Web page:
And acute grandma symptoms. Must be. How else can I explain my urge to knit an entire baby wardrobe? I got to hold my boss's new daughter yesterday. The sweetness of baby Lucia at two weeks old is so powerful it made me weak. The new mom, upon unwrapping the lavender baby kimono, put it on the baby straightaway. A perfect fit. The entire northwest corner of our office building was melting from the cuteness.

So today I finished this little ensemble:

The cardi (which still needs blocking) was made with less than one hank of Cascade 220. It's one of the nicer variations I've found on the "5-Hour Baby Sweater." And of course, yet another ribbed cap, knit from Wildfoote Handpaints sock yarn. Still staggering from the power of the urge to make clothes for this kid, I also purchased this:

Lucia's mom was born in Holland, and orange is the national color, which is something I did not know. And having gone through this myself, I totally respect her wishes to dress Lucia in colors other than pink. I've got nothing against pink--it happens to be one of my favorite colors--but what will probably happen is, once the child is old enough to dress herself, or at least choose her clothes, she may very well go through a pink phase. Right now, she doesn't have a say-so.

But, as I'm fond of saying, that ain't all! From Jimmy Beans Wool, I ordered a baby blanket kit with Blue Sky Organic Cotton dyed white. Someone stop me. Please...

In Memoriam

Very saddened to learn of the death of Brad Delp, lead singer of the 70's supergroup Boston. This isn't just hero worship--I actually knew Brad. We both went to the same high school--Danvers High School, Danvers, Mass. We also worked at the same factory, a place that manufactured heating units, called "Hotwatt" (insert crude joke of your choice). He was sweet and nice to everyone, a quiet guy who was a huge Beatles fan. When he left for the West Coast to make an album, I hadn't even known he was in a band--he kept such a low profile. Of course I was blown away by his talent and Boston's huge success. He came back a year later with the platinum album, posing for a picture with all the young people at Hotwatt.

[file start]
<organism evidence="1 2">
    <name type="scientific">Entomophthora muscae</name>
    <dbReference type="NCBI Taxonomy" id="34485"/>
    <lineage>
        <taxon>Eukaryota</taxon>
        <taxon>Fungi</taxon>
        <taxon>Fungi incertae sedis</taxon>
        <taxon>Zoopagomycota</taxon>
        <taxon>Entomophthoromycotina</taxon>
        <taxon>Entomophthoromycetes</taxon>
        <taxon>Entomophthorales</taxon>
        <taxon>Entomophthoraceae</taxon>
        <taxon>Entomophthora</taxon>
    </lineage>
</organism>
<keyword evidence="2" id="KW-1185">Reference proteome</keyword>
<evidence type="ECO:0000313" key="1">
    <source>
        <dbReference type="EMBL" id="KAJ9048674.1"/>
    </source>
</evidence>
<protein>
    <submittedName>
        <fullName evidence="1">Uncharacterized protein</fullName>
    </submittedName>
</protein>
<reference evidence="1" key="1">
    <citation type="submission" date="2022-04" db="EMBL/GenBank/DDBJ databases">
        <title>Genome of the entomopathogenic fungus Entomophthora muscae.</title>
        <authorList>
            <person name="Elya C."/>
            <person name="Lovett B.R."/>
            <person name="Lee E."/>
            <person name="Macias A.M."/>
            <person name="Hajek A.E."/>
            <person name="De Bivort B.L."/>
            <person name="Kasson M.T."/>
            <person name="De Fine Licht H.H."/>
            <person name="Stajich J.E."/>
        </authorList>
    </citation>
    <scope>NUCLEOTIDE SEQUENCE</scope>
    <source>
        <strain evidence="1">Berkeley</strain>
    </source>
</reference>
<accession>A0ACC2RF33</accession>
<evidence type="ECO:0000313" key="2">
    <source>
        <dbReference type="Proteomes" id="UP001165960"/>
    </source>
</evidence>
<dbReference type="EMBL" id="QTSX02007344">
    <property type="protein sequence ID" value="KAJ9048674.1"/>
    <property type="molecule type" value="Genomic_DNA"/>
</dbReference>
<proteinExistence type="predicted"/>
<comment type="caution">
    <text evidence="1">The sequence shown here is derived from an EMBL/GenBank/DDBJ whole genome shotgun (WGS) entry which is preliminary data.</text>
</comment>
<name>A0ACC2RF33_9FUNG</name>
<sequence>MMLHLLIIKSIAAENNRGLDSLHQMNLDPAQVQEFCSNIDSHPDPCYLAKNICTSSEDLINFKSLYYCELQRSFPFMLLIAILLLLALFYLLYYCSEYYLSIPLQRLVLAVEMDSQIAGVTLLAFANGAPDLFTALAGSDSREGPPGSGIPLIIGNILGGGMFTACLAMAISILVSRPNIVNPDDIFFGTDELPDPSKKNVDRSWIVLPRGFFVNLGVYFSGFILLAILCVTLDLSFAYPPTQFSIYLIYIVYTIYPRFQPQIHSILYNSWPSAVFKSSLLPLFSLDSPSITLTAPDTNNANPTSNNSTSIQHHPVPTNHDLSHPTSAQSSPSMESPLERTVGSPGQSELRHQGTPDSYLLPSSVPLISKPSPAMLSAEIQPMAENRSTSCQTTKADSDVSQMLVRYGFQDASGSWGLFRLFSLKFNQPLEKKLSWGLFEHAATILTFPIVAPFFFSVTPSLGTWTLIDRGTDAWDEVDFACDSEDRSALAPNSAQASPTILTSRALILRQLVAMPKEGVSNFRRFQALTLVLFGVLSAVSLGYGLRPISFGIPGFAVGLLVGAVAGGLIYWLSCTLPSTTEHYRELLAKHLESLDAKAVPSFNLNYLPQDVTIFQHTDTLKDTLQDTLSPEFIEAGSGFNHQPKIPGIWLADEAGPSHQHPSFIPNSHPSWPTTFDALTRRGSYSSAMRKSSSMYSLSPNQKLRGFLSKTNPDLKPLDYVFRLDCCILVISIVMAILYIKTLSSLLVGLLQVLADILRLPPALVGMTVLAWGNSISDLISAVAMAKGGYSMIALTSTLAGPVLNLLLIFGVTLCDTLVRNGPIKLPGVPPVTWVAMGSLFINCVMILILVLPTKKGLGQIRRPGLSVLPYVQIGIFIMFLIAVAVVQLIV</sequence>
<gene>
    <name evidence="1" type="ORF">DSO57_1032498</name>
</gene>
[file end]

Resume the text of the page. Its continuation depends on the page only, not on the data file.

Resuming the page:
I'm lighting a candle tonight, in memory of a fallen Danvers boy.

Tuesday, March 06, 2007


Must use up the stash

Here's the "Heartbreakingly Cute Baby Kimono" from MDK, and it's really, really tiny. Sure, it wasn't much knitting, so I'm OK with the fact that the newborn it was made for will have about a two-week window of time in which it will fit her. (Take lotsa pictures, please, new mom!) The kimono took just one ball of Rowan Calmer, which is rapidly becoming my favorite yarn of all time to knit with (as opposed to my favorite yarn to just sit and admire). But seriously, Calmer is the sex. The softest, cuddliest stuff in the universe. This is the ball I was left with after making a camisole last summer, and that cami still feels and looks good after many washings and wearings.
Oh, and the little cap is from the first Not Just Socks book--I used a bit less than half a skein of Koigu. Now that I look at it, it's probably a bit too dark for baby wear--it's just that the colorway complemented the shade of Calmer, I've had it in my stash for over a year, and--and it's, well, it's Koigu.
Knitting baby stuff may not be the quickest way to use up stash, but it sure is addicting! I've got another little cap on the needles using sock yarn. And I found a little coat pattern which will use up a leftover skein of Cascade. My big projects continue to languish--they sit in the corner and judge me--but here's how I figure it: there's only a short time in which a baby can wear something you knit for him or her. An adult size sweater, shawl or blanket can be worn/used year in, year out, and it hardly ever gets covered in strained squash or spit-up.
This is one of those nights where I've already done the mental composition of a hysterically funny (at least it cracked me up at the time) blog post, but as soon as I sat down to write it, I couldn't remember any of it. So instead, let me give you my recipe for fried rice. I've been making this stuff for the past quarter century, and it is the ultimate quick meal or snack:
2 cups cold cooked rice
1 tablespoon vegetable oil
2 green onions, sliced
1/2 cup diced ham or chicken
1 tablespoon soy sauce
1 egg
Heat oil in nonstick skillet over medium heat. Add rice and stir until hot and mixed with oil. Stir in green onion and ham, cook and stir briefly. Add soy sauce and mix well. Push mixture to sides of pan. Break the egg in the center, and stir until egg is almost set. Remove pan from heat and mix egg into rice.
Serves 1 as a main dish or 2 as a side dish.